Steel price increases in the United States are not matched around the world. The plain fact is that, in nearly all world markets, basic steel products are cheaper than they are in the United States. We believe this reality is far more important to steel producers and steel consumers than whether steel prices are higher or lower than they were five, ten or twenty years ago.

In addition, the Administration should recognize that the evidence is far from clear that there has been a "surge" of imports from developing countries. Under the North American Free Trade Agreement Implementation Act, which has a "surge" mechanism, a "surge" is defined as "a significant increase in imports over the trend for a recent representative base period." 1 Applying this definition, it is clear that "petitioners" have not identified a recent and objectively valid base period against which to measure these imports.

It is important to recall that the Proclamation did not mandate imposition of tariffs based on a rise in developing country imports above nine percent of total imports for all developing countries or three percent for a single developing country. The Proclamation requires a much more rigorous examination. First, there must be a "surge" of imports from a developing country WTO member of a product described in the Proclamation. 2 Second, such a "surge of a developing country WTO member" must be found by the President to "undermine the effectiveness of the pertinent safeguard measure." 3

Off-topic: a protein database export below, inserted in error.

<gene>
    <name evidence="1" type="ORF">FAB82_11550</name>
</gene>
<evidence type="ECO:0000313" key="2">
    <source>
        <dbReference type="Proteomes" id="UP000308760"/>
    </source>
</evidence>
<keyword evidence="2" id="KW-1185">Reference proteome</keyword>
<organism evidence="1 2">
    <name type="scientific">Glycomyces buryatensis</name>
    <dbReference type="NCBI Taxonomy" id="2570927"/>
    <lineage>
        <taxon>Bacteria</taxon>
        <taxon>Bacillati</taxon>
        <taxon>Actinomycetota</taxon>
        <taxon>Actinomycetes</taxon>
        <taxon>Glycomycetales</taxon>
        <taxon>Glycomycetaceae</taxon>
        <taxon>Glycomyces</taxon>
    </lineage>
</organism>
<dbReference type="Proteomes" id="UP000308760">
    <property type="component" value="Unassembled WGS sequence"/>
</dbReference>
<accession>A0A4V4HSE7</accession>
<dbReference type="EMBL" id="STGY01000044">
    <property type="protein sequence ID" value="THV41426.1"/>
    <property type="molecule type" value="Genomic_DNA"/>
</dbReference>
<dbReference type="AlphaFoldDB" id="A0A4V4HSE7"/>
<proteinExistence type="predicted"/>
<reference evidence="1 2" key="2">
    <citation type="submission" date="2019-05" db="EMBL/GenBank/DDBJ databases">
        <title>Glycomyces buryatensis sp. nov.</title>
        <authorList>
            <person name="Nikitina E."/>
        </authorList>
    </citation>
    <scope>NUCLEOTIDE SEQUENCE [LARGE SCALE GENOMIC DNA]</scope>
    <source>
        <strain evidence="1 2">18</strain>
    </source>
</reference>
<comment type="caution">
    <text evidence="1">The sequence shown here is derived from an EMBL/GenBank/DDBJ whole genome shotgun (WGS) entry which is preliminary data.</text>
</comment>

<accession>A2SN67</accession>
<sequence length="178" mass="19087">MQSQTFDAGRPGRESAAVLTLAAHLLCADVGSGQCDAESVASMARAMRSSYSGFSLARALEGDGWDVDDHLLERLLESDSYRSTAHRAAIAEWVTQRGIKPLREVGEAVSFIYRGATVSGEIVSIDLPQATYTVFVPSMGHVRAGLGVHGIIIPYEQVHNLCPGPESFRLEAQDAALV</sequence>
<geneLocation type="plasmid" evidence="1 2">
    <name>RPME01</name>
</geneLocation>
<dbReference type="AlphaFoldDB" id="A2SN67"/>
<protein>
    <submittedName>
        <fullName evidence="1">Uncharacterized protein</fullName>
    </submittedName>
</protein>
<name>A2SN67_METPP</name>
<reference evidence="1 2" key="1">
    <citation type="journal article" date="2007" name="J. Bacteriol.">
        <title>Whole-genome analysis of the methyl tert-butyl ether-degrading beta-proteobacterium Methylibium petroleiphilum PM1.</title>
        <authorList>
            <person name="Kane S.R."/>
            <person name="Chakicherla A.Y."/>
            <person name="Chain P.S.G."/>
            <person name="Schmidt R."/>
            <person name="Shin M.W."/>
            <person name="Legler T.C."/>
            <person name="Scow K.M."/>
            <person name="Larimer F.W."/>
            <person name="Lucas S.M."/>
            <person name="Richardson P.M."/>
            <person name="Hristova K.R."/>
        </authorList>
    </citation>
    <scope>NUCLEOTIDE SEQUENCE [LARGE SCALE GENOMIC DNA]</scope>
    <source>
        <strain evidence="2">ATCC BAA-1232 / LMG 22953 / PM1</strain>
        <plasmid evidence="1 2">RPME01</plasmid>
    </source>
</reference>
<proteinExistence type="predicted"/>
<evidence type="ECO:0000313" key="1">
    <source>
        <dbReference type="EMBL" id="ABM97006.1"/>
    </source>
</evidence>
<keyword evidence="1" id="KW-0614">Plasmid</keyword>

The language of the Proclamation does not permit the kind of cumulation of imports attempted in the three letters seeking expansion of the section 201 tariffs. Rather, the plain meaning of Paragraph 12 of the Proclamation is that each WTO member developing country must be examined separately. 4

As noted above, adherence to the requirements of the Proclamation and to the relevant provisions of NAFTA and the WTO Agreement on Safeguards is not only prudent as a matter of U.S. international obligations; it is also essential to prevent further harm to U.S. steel consuming industries.

For the reasons stated herein, the CITAC STF urges the Administration to refrain from expansion of the section 201 remedies to developing countries, because the petitioners have not alleged sufficient facts to justify such a drastic remedy. Moreover, the adverse consequences of an expansion of steel tariffs to steel-consuming industries and the entire U.S. economy make such expansion inadvisable and wholly unwarranted.

Respectfully submitted,

Lewis E. Leibowitz
Lynn G. Kamarck
Counsel to CITAC STF

  1. 19 U.S.C. ยง 3372(c)(3).

  2. For example, the letter of January 10 from a coalition of flat-rolled steel product producers seeks to gerrymander the analysis by excluding steel slabs. Because developing countries are not important sources of slabs, the percentage of imports from developing countries would increase sharply if slabs are excluded from the calculation.

  3. Proclamation 7529 (March 5, 2002) at 12.

  4. The language in the first sentence of 12 relates to the method for determining if developing country imports would be subject to the safeguard measures at the outset. The Annex to the Proclamation makes these determinations announcing which developing countries are included in the remedy. See Annex to Proclamation 7529, note 11(d). The second sentence of 12 sets forth the process for expanding the measures to other developing countries. That sentence does not permit collective expansion; new restrictions would be possible only after a country-by-country analysis.